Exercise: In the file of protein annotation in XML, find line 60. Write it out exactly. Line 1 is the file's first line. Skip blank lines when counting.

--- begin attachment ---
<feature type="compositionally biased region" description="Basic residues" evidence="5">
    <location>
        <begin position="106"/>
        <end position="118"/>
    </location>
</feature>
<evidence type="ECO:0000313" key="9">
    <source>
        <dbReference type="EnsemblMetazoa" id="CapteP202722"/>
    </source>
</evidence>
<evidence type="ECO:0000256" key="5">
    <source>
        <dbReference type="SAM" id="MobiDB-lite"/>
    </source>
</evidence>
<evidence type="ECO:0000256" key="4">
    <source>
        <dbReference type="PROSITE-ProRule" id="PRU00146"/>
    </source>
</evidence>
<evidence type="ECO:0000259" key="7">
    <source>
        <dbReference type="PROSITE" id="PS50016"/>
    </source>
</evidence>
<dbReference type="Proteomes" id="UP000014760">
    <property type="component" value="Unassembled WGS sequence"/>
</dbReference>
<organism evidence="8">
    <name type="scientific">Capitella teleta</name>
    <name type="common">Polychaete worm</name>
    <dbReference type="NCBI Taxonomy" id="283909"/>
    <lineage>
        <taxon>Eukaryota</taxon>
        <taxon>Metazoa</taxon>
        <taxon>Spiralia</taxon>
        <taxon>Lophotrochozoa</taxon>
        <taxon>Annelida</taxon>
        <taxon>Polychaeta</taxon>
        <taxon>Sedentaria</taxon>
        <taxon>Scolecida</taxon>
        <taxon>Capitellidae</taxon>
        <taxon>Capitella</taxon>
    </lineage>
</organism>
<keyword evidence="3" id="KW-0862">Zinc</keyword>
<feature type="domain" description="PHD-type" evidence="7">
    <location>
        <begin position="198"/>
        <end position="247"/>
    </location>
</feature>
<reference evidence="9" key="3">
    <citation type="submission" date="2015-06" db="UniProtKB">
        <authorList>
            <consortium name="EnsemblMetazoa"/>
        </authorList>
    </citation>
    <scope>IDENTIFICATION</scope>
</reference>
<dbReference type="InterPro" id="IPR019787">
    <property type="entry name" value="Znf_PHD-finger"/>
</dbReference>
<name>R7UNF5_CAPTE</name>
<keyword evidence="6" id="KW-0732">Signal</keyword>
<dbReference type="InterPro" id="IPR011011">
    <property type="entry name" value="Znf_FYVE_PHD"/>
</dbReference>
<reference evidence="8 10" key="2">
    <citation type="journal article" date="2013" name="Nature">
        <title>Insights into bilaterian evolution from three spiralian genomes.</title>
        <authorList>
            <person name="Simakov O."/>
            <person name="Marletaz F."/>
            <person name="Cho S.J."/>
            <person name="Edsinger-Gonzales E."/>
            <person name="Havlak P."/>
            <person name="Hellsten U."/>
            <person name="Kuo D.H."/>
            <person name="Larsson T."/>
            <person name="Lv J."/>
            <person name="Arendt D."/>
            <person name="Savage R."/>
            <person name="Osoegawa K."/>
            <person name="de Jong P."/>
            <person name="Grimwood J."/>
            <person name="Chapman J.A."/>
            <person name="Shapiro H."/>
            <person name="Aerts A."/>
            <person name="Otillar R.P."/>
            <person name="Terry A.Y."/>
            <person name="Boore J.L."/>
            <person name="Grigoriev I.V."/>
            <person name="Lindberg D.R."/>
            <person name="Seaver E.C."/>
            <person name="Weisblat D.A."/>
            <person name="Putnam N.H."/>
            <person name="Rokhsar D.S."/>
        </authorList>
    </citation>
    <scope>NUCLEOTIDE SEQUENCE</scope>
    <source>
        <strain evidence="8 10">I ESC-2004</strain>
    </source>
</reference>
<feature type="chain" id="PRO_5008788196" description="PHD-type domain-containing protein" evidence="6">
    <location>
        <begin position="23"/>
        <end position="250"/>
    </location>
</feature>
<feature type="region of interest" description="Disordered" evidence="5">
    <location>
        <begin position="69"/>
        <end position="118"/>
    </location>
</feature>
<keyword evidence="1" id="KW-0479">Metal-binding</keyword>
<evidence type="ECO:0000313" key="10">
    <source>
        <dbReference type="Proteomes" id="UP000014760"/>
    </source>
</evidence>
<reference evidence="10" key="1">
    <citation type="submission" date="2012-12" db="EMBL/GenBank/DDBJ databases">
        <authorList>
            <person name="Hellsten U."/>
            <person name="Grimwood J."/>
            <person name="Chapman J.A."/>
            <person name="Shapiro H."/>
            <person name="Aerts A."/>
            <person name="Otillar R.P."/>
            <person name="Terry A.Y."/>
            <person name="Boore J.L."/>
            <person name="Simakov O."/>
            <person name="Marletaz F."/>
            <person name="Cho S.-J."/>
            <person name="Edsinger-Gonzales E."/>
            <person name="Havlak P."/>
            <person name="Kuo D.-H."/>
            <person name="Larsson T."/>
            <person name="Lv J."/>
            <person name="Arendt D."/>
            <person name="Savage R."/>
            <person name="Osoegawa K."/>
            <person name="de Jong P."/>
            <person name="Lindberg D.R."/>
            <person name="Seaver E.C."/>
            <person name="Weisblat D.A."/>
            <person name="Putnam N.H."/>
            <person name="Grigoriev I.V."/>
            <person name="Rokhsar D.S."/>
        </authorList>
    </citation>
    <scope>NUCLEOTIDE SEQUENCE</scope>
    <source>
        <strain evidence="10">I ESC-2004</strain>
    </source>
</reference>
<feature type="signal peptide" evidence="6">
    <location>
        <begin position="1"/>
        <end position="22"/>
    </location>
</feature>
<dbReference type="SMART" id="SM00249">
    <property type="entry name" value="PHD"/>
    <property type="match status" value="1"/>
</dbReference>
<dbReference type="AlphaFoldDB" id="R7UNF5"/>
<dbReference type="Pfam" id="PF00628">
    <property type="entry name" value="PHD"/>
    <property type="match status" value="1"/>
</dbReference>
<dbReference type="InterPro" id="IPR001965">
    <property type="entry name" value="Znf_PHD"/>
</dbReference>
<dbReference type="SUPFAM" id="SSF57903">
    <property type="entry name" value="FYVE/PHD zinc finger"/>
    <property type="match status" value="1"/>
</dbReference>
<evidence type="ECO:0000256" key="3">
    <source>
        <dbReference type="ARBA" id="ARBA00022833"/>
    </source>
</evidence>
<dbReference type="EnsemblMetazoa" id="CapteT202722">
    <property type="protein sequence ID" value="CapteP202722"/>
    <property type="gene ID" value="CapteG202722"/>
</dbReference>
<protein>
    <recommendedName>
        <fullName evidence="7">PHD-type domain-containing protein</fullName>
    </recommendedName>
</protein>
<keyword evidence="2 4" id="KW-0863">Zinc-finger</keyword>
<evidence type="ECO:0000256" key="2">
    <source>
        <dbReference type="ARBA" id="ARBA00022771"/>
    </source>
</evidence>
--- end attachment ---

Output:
    <scope>IDENTIFICATION</scope>